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Downy treats men like pieces of meat

Enter the world of Downy commercials, where only women buy fabric softener, and men are nothing more than empty-headed t-shirt models. Can you touch them? Sure.

This new commercial for Ultra Downy with SilkTouch follows a formula used in a lot of recent consumer TV advertising, in which “real” people give “candid” reactions in front of handheld cameras. (See also: Ford, Microsoft, Wheat Thins.)

Only in this case, it’s women ogling men. Two hunks are seen as wearing tight shirts of different softness. “Do I get to touch these guys?,” asks one. “I’m feeling their muscles,” flirts another. The payoff: Both men are wearing the same shirt, one washed in Downy, one not. Here’s the ad:

I’ve covered sexism in advertising on Breaking Copy a few times before, but this one stands out. This bad ad manages to objectify men and stereotype women at the same time.

Men: Dim, grinning, grunting beefcake.

Women: Fluttering lightweights who swoon and giggle.

I realize there are reasons to single out women with an ad for a cleaning product. P&G probably has a stack of research showing women are more likely to make purchasing decisions about fabric softener. But there are fun, pleasant ways to make such an ad. This one misses the mark.

Maybe it doesn’t feel light and funny enough. The documentary-style, handheld-camera, woman-on-the-street schtick makes the scene feel “real,” not letting on that these might be exaggerated characters we’re supposed to laugh at and enjoy.

Will it sell Downy? Well, some people might watch this ad and think, “I aspire to be like that person, and this product will help me achieve that goal.” But I can’t imagine who those people are.

* * * *

Who created this ad?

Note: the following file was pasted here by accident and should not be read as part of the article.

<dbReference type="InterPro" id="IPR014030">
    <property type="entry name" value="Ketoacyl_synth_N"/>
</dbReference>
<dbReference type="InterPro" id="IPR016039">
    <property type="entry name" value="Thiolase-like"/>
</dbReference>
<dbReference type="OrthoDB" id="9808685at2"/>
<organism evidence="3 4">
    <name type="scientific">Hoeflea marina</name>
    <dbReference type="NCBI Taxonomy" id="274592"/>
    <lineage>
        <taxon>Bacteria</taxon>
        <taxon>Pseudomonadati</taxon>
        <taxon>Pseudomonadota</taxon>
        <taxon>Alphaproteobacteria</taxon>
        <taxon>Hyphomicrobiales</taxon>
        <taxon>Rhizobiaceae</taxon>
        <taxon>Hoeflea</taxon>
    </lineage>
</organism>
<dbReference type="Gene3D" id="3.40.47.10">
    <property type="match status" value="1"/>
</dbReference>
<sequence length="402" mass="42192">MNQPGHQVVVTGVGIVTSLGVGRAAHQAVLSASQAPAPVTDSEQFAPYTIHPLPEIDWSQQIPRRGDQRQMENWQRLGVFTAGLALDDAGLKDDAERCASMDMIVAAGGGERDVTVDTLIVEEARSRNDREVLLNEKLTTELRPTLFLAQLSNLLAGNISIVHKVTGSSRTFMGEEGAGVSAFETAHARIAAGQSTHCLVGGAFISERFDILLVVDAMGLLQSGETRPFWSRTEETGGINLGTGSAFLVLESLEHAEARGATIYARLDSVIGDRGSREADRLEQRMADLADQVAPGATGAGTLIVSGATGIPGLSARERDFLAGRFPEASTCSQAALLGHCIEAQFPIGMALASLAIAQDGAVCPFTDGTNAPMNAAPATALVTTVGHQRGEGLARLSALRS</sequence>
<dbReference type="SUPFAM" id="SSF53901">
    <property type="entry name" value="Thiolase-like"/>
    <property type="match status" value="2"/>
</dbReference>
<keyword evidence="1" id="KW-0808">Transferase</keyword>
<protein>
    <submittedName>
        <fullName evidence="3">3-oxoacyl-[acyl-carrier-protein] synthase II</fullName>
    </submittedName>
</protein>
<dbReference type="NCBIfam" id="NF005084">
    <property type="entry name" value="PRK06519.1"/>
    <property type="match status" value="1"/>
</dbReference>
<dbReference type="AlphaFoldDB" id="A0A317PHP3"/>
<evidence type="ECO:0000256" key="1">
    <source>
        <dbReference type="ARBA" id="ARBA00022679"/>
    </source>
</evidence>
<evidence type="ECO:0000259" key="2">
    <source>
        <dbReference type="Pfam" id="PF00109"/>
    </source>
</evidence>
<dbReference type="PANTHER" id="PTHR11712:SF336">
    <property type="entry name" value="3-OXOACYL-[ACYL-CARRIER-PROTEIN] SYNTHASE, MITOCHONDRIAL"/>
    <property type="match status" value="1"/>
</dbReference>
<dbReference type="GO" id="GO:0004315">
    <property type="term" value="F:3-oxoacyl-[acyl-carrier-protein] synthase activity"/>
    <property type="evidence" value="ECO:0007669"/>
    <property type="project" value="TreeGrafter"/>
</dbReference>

I don’t know, but GREY has been involved in some recent Downy campaigns.

Who signed off on it?

I’m guessing Carolina Rogoll, Downy Brand Manager at Procter & Gamble.

— By Daryl Lang. Filed under Advertising, Marketing


  1. B. Ligerent says:

    My favorite part is at about 0:25 when the woman sniffs the bottle and says, “Divine!”

    As if it’s a wine or something.

    Who wouldn’t aspire to be her?

  2. Peggy Larson says:

    I disagree about the comment that the back t shirt
    Commercial is not fun and light! the woman in
    The hat is marvelous the women in the commercial are
    Devine! Oh la la!

  3. Anonyvox says:

    I saw this commercial last night and was so irritated by it. Here’s a simple test so that those who approve these commercials don’t offend every feminist out there: if you reverse the genders of the people in the commercial, does it seem acceptable? In this case, if you had men approaching women on the street, smelling them and stroking their chests, would it be acceptable? Hell no, it wouldn’t.

    I don’t find this commercial acceptable in either context–men shouldn’t be treated like this, either.

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